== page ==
Watch Now: NBA Latest: What Will Basketball Look Like When It Returns (1:01)

Earlier this week, we passed the two-month mark since the NBA suspended the 2019-20 season due to the coronavirus pandemic. In that time, there's been near-constant discussion about how to get back to playing basketball, and all sorts of plans have been developed. 

Much of the conversation has focused on the big picture issues -- health, safety and logistics -- and for good reason. But one crucial group has largely been left out of the talks, at least from the public perspective: the players. Obviously, the teams and the leagues are in contact with them, but we haven't heard much about their thoughts on resuming the season and the plans being put forth. 

To that point, a group of superstars that included LeBron JamesGiannis AntetokounmpoSteph Curry and union president Chris Paul recently held a private conference call to talk about the situation. Unsurprisingly, they were in agreement that they want to figure out a way to finish the season, according to a report from Chris Haynes of Yahoo. 

Toward the end of the call discussing the ramifications of the coronavirus pandemic, all parties were in agreement to take the court with proper safety measures once the league is given the green light to commence, sources said.

The group's decision is expected to hold significant weight in the decision-making process for the rest of the league's players when it's time to deliberate on whether to restart the season.

On that note, union representatives from the National Basketball Players Association have begun texting players asking them about their thoughts on the season resuming, according to Adrian Wojnarowski of ESPN. The question at least some players received was, "Michele [Roberts] asked for me to reach out and ask the simple confidential question: "Do you want the season to start again?"

The National Basketball Players Association started polling its membership Tuesday about how individuals stand on a return to play this season, sources told ESPN.

NBPA regional representatives -- including Tim McCormick and Frank Brickowski -- were among the union officials polling players with a yes or no question on their current desire to return to play this season amid the coronavirus pandemic, according to sources.

Those officials told players that their individual responses and identities would be kept confidential within the NBPA, sources said.

Wojnarowski reported on Twitter that while responses were supposed to be confidential, some teams received the question on a group text involving every player. Judging by that note, it's clear this hasn't been a perfect roll-out, nor is it any sort of binding documentation. 

Regardless of the potential errors in conducting the poll, the main goal was to gauge players' receptiveness towards finishing the season, and the sense is that they want to do that, according to Shams Charania of The Athletic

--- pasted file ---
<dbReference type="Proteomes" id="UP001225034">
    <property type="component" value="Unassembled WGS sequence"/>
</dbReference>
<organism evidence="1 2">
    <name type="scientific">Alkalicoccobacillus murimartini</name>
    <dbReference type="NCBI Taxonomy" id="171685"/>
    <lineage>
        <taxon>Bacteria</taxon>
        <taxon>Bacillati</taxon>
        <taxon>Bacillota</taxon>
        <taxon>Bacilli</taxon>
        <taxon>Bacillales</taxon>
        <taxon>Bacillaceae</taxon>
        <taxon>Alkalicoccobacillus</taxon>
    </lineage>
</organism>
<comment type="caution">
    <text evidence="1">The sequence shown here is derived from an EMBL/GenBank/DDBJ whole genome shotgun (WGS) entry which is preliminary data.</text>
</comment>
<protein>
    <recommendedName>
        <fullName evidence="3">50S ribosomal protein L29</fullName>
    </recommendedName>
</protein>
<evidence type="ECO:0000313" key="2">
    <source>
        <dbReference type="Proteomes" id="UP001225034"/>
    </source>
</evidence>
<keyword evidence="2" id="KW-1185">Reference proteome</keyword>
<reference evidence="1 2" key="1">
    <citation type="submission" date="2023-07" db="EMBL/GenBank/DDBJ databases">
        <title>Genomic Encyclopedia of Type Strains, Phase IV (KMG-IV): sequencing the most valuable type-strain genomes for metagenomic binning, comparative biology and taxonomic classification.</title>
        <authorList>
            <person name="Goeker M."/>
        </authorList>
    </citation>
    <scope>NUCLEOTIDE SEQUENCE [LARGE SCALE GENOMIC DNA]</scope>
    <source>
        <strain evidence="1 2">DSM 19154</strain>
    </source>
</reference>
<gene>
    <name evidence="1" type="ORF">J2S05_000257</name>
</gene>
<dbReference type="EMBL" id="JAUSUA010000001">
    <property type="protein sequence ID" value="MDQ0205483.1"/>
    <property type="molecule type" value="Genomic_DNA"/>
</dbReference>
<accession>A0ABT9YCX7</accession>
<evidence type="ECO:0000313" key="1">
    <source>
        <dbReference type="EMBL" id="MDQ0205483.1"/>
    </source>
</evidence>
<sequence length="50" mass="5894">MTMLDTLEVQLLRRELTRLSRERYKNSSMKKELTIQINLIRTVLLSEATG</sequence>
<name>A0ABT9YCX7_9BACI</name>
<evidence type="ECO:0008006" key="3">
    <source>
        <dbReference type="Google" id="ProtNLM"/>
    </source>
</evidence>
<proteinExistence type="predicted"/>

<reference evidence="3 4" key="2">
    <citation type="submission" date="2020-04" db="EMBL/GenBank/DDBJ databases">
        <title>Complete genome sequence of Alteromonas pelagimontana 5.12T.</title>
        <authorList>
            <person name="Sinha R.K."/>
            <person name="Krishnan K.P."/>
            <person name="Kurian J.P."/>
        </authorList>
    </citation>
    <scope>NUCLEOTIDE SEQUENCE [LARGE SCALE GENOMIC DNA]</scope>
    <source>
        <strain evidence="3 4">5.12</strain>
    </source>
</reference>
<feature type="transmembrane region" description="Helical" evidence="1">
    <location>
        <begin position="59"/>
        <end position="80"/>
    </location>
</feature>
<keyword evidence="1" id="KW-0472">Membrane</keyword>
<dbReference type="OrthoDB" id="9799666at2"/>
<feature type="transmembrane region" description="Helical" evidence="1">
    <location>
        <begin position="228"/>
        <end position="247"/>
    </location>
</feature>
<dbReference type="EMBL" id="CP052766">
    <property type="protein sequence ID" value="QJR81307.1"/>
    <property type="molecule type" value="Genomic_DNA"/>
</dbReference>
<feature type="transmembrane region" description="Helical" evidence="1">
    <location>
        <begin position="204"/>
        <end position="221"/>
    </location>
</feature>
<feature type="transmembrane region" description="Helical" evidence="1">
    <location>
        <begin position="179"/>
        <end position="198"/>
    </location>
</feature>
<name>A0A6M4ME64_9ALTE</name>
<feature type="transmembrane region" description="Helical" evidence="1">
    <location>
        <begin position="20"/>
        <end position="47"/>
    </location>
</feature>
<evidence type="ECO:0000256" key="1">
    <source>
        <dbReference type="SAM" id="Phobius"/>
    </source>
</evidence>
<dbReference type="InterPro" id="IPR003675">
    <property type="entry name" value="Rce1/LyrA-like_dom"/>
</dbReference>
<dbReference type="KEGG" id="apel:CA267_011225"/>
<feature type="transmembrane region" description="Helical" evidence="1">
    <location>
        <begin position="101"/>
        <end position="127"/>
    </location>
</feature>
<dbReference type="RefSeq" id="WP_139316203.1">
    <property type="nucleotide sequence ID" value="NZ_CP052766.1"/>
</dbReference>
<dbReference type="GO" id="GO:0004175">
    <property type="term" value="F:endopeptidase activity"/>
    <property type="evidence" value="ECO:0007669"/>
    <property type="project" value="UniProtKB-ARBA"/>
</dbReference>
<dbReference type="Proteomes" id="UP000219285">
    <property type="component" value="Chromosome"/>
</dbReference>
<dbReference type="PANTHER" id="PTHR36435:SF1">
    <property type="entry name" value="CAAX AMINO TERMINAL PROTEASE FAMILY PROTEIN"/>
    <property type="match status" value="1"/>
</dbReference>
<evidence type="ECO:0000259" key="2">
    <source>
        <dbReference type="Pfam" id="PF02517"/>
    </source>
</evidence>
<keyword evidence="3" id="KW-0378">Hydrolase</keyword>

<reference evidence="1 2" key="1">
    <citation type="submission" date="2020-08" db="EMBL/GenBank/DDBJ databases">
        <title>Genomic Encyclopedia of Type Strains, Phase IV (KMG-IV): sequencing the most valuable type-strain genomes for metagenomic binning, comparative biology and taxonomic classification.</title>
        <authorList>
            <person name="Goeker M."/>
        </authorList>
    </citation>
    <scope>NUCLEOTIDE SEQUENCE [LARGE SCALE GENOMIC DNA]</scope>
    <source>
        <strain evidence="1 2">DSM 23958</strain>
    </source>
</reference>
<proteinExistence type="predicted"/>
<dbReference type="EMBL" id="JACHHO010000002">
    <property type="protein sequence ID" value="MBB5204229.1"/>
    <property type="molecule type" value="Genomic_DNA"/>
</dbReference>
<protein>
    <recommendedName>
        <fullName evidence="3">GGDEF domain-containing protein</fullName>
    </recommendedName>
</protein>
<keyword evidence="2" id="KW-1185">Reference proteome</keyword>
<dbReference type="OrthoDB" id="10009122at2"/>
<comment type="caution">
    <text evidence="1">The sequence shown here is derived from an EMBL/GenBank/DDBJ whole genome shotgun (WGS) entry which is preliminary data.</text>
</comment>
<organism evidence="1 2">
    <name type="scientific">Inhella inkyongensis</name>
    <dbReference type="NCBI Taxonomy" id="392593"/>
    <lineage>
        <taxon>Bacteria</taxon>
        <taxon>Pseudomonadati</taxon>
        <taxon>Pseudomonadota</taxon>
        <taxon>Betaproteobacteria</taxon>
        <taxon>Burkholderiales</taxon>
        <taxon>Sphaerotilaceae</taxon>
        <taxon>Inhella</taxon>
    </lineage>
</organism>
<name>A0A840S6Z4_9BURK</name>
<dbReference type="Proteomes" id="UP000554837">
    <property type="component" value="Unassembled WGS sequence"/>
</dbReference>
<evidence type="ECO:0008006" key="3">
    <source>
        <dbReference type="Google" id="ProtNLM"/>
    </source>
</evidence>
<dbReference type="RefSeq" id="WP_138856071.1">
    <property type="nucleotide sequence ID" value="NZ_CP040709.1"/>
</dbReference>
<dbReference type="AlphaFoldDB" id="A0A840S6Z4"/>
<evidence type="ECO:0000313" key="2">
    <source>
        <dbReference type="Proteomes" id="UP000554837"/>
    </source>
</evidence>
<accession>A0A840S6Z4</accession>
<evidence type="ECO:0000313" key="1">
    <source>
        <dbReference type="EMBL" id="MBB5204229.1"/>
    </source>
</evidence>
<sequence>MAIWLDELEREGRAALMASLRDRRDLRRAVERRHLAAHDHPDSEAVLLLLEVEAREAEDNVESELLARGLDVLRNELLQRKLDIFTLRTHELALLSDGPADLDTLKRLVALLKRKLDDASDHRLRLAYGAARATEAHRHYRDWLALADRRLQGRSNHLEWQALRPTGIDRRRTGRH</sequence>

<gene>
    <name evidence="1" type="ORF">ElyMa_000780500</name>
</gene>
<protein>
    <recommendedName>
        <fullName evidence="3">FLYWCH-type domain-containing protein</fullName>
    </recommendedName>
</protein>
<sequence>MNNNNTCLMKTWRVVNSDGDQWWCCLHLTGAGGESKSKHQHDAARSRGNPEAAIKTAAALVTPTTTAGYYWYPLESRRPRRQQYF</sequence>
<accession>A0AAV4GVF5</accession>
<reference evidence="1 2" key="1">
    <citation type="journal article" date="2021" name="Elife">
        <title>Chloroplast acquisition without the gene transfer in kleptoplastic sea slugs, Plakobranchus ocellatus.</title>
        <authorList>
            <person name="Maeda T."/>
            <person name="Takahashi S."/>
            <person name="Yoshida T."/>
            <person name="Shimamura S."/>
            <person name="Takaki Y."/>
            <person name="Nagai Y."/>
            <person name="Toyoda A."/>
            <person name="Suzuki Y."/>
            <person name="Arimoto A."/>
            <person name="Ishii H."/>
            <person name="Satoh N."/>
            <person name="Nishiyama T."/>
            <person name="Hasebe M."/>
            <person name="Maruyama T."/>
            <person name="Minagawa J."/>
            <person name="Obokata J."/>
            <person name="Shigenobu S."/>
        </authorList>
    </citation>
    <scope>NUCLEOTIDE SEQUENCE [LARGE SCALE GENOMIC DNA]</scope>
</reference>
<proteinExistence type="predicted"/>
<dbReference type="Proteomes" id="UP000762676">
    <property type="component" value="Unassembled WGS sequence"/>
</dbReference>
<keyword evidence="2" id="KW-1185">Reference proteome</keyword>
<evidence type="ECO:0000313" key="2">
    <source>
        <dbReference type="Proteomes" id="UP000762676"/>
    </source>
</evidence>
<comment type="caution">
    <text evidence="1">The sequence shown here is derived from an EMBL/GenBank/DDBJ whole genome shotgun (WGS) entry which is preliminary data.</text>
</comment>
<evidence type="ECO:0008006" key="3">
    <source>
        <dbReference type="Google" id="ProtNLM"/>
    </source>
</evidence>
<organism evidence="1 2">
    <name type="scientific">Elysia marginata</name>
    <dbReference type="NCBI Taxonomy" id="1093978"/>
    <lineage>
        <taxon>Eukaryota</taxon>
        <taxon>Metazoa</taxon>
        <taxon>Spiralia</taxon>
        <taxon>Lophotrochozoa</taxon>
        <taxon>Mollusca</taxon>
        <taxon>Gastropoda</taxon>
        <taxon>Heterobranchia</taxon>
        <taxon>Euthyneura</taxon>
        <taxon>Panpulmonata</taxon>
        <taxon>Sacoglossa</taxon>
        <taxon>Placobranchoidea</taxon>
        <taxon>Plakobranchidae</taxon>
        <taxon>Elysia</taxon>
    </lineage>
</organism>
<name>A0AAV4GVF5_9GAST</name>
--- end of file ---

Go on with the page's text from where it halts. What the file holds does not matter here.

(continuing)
And that was important because after all, the players are the ones, along with coaches and staffers, who are going to have to face the risk of possibly getting the virus, or deal with spending time away from their family. Team owners and league executives aren't going to be facing that danger. 

Along with the stars involved in that private conference call, at least one player has made it publicly clear he's eager to finish the season. Los Angeles Lakers veteran Jared Dudley took to Twitter to express his thoughts, stressing safety must come first. 

There are all sorts of factors at play here, and from a competitiveness standpoint, there's little doubt that players want to get back on the court as soon as possible. But with the health crisis still very real, it will be interesting to see what the players are willing to accept to make it happen. 

Silver told players that he couldn't guarantee their safety, according to Haynes. 

In a conference call with players on Friday, NBA commissioner Adam Silver stated that he couldn't guarantee the safety of the players if play resumed in a city where they would be quarantined, but assured them the league would do everything in its power to make the safest conditions possible, sources said.

That didn't sit well with some players, sources said, with a vaccine not expected to be available for a year or two.

It's very easy to envision a situation where competing interests start to emerge, even among the players. Stars, those chasing a championship and those near the end of their career may have more incentive to take the risk for both personal and monetary gain. 

On the other hand, bench players and youngsters who aren't so secure, both financially and with their place in the league, may wisely decide they don't want to gamble their future. Will the union listen to those players as much as they will the superstars? 

It's going to be fascinating to see how this plays out, but hopefully the league and the players put health and safety over financial interests.